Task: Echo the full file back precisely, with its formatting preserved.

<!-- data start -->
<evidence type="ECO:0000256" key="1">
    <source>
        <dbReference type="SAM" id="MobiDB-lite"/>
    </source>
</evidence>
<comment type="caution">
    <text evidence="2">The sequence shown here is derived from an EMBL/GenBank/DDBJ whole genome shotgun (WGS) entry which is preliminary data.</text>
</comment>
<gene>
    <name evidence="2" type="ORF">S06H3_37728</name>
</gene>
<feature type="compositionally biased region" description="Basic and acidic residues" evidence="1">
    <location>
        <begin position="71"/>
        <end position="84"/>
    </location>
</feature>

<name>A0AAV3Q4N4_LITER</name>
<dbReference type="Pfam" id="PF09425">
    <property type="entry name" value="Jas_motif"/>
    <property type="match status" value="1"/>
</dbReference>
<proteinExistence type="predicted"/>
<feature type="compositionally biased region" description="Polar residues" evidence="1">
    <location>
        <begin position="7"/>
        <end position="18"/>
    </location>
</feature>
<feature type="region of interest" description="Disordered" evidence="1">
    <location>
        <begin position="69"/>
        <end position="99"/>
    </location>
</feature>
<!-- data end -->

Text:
<evidence type="ECO:0000256" key="1">
    <source>
        <dbReference type="SAM" id="MobiDB-lite"/>
    </source>
</evidence>
<comment type="caution">
    <text evidence="2">The sequence shown here is derived from an EMBL/GenBank/DDBJ whole genome shotgun (WGS) entry which is preliminary data.</text>
</comment>
<gene>
    <name evidence="2" type="ORF">S06H3_37728</name>
</gene>
<feature type="compositionally biased region" description="Basic and acidic residues" evidence="1">
    <location>
        <begin position="71"/>
        <end position="84"/>
    </location>
</feature>

<name>A0AAV3Q4N4_LITER</name>
<dbReference type="Pfam" id="PF09425">
    <property type="entry name" value="Jas_motif"/>
    <property type="match status" value="1"/>
</dbReference>
<proteinExistence type="predicted"/>
<feature type="compositionally biased region" description="Polar residues" evidence="1">
    <location>
        <begin position="7"/>
        <end position="18"/>
    </location>
</feature>
<feature type="region of interest" description="Disordered" evidence="1">
    <location>
        <begin position="69"/>
        <end position="99"/>
    </location>
</feature>